Over the past 15 years, Russia invaded two of its neighbors Ukraine and Georgia, intervened militarily in Syria and spent millions to curry political favor in Albania, Bosnia, Montenegro and other countries.
Putin once again condemned the assassination of Iranian Revolutionary Guards General Qassem Soleimani ordered by US President Donald Trump, whom the Pentagon blamed for attacks on US citizens. “They killed Soleimani on the territory of another country and said, ‘yes, we killed him,'” Putin said. “What is it? What kind of world do we live in?”
Russia has been accused of orchestrating attacks on Kremlin critics abroad, from the killing of Chechens in Germany to the poisoning of former secret service agents and defectors in London. Alexei Navalny, Putin’s top critic, is in prison in Russia after surviving a poisoning attack.
“Everything that comes from Russia is always labeled as ‘Kremlin intrigue,'” Putin said. “But look at yourself! Are we that strong? Any criticism of our opponents is perceived as the “hand of the Kremlin”, but you can’t blame everything [us.]”
In recent years, Putin’s government has become increasingly repressive, targeting members of the political opposition, journalists, activists and academics, labeling hundreds as “foreign agents”.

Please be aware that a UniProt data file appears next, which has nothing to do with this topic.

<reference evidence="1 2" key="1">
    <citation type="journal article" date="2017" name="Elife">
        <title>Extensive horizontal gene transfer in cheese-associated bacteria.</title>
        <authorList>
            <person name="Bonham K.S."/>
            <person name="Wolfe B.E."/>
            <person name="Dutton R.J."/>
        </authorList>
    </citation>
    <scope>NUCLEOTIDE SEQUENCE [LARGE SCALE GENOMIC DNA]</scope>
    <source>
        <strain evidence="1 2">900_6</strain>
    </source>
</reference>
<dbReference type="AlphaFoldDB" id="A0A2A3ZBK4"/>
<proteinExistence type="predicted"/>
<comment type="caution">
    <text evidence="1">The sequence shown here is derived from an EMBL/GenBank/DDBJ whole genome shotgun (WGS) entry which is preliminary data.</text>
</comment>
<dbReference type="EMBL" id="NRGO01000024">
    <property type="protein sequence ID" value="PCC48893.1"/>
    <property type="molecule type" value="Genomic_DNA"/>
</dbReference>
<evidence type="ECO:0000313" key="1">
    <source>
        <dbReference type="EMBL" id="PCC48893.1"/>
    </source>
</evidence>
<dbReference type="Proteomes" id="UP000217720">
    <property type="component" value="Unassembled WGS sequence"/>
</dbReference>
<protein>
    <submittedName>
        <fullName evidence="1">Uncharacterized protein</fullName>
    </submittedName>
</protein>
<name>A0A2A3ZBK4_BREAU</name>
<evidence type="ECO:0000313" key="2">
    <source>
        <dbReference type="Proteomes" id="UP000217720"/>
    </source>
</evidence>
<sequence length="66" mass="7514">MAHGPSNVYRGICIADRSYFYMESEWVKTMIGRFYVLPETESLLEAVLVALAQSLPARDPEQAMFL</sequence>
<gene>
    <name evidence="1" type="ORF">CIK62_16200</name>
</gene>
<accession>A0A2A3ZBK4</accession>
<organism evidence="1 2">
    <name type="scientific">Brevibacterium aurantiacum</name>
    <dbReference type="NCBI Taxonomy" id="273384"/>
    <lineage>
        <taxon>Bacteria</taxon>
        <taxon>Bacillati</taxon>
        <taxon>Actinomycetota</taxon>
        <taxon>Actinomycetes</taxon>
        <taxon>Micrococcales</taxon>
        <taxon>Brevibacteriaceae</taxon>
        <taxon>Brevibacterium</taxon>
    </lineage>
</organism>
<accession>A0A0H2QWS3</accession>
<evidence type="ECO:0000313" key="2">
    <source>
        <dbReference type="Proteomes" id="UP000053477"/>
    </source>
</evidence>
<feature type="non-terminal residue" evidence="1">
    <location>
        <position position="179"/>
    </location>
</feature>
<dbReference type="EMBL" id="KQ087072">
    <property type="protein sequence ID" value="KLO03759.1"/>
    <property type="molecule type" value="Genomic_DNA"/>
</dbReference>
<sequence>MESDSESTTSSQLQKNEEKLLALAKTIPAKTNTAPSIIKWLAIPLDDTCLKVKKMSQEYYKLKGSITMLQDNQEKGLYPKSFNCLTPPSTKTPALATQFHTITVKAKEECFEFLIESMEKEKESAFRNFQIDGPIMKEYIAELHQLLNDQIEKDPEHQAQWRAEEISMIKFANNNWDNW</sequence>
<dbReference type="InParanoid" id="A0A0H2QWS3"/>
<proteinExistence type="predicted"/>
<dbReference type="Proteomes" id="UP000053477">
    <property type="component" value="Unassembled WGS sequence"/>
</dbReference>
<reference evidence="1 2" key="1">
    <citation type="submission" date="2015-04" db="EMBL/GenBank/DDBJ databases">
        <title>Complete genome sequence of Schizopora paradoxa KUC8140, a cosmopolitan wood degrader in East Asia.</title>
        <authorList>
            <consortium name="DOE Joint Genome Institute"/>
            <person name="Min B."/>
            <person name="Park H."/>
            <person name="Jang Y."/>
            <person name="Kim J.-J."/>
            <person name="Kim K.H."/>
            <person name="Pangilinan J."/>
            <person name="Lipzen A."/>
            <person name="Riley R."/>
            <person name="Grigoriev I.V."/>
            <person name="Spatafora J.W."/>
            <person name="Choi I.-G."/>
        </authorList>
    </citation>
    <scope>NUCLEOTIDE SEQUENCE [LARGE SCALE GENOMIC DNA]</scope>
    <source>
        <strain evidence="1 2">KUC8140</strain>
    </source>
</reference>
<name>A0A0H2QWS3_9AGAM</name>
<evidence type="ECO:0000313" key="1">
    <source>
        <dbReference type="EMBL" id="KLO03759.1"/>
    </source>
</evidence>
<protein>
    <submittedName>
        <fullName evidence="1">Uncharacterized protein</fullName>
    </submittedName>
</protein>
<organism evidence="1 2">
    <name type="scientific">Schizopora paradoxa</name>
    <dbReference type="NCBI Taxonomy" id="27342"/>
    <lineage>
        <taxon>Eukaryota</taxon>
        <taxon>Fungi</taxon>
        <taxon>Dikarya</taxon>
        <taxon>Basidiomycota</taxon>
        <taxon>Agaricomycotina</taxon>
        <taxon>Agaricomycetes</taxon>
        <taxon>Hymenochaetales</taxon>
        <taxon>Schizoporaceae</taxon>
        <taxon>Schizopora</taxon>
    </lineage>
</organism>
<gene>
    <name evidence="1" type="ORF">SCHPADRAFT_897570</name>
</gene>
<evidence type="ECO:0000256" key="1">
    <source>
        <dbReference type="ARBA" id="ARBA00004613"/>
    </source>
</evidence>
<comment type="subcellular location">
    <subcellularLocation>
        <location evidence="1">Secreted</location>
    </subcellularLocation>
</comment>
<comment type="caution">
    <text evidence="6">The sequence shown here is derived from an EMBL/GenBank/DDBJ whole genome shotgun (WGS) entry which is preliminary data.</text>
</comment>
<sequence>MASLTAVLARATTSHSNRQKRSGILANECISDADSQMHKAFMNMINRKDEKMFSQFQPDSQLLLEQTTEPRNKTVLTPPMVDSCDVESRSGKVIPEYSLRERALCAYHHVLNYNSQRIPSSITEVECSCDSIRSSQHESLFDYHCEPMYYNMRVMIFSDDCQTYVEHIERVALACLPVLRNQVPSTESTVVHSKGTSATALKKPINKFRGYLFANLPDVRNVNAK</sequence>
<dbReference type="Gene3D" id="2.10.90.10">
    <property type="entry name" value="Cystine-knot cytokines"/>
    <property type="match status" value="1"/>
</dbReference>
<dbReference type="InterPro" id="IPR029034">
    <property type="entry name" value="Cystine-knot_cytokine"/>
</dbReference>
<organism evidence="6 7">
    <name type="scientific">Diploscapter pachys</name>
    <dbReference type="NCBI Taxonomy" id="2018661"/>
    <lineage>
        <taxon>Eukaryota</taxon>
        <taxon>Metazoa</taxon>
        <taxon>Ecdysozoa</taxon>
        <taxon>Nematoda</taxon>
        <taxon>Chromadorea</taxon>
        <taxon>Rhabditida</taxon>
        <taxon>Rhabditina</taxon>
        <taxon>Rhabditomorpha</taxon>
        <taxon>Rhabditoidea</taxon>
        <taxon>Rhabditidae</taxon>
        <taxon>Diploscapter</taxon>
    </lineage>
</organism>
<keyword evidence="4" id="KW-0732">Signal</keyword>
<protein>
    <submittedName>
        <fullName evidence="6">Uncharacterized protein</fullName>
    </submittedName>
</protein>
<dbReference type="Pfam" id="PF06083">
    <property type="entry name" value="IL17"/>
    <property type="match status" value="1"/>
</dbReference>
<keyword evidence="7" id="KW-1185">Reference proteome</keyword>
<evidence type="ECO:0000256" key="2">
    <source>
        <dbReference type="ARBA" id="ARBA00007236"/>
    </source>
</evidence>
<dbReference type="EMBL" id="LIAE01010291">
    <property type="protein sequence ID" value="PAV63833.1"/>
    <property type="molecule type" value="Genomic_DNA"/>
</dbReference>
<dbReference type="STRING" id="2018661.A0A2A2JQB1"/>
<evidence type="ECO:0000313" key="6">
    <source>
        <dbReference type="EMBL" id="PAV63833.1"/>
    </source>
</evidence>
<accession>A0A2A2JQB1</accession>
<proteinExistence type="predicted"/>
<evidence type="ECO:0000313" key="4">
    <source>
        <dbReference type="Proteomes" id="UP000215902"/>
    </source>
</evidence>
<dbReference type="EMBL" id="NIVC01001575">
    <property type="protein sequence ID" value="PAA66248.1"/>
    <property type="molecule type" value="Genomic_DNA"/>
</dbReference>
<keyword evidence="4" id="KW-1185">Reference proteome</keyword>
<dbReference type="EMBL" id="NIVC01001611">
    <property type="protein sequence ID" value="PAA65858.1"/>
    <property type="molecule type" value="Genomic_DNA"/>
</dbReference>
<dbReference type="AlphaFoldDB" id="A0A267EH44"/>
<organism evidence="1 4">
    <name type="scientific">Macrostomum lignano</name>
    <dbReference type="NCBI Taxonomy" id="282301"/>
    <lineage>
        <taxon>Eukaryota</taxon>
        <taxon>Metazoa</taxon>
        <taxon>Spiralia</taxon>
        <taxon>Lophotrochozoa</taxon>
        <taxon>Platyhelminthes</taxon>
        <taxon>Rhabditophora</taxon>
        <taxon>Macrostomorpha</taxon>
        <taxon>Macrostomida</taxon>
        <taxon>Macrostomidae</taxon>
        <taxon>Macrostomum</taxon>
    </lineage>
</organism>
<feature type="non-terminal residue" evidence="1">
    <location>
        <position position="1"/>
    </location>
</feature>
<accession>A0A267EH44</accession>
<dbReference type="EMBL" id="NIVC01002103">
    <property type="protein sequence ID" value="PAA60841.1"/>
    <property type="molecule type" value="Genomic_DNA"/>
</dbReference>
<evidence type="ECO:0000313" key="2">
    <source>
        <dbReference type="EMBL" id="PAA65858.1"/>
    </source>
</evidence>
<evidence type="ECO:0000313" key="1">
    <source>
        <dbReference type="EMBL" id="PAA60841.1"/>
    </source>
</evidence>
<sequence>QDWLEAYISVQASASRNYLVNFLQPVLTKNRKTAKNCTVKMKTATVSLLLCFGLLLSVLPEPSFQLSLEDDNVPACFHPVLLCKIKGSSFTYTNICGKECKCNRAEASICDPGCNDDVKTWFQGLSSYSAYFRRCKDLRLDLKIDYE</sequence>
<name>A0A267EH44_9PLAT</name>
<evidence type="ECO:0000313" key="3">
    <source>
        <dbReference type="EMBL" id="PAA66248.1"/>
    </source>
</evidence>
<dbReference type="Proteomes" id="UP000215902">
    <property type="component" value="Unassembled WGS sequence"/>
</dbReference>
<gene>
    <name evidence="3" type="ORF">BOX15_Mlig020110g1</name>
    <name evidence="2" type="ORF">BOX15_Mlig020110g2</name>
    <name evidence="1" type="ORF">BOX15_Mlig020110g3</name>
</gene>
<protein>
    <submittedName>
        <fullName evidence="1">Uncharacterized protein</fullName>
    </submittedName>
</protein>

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The panel’s moderator, political analyst Fyodor Lukyanov, pressed Putin on whether Moscow is underestimating its opponents in Ukraine, hinting at the battlefield setbacks suffered by the Russian military in recent weeks and the overall pace of the war, which is now in its ninth month despite to the fact that the Kremlin’s initial hopes that it would quickly take Kiev.
“The public does not understand – what is the plan of this operation?” Lukyanov went on to point to growing discontent with Moscow’s military strategy and an unpopular mobilization effort that has conscripted 300,000 or more, while nearly hundreds of thousands more have left the country to avoid being sent into battle.
Putin rejected this criticism. He said that the balance on the battlefield would have been worse for Russia in the future, given the Western arms supplies to Ukraine and the “construction of fortified areas”.
Putin also repeated Russia’s baseless claims that Ukraine was preparing to use a “dirty bomb” containing radioactive material. Western leaders have dismissed the allegation as false and a potential pretext for Russia to escalate the war by using such a weapon itself.
In past statements, Putin has often said he is prepared to use “all available means”, referring to Russia’s vast nuclear arsenal, but he insisted on Thursday that Russia has never openly threatened to use nuclear weapons and has no need to do so in Ukraine.
In Kiev, Putin repeated his false accusations of state-sponsored “Nazism” and insisted that the US could end the war. “Those who implement policy in Washington can solve the Ukraine problem very quickly through diplomacy,” he said. “They just need to send a signal to Kiev to change their attitude and push for peace talks.”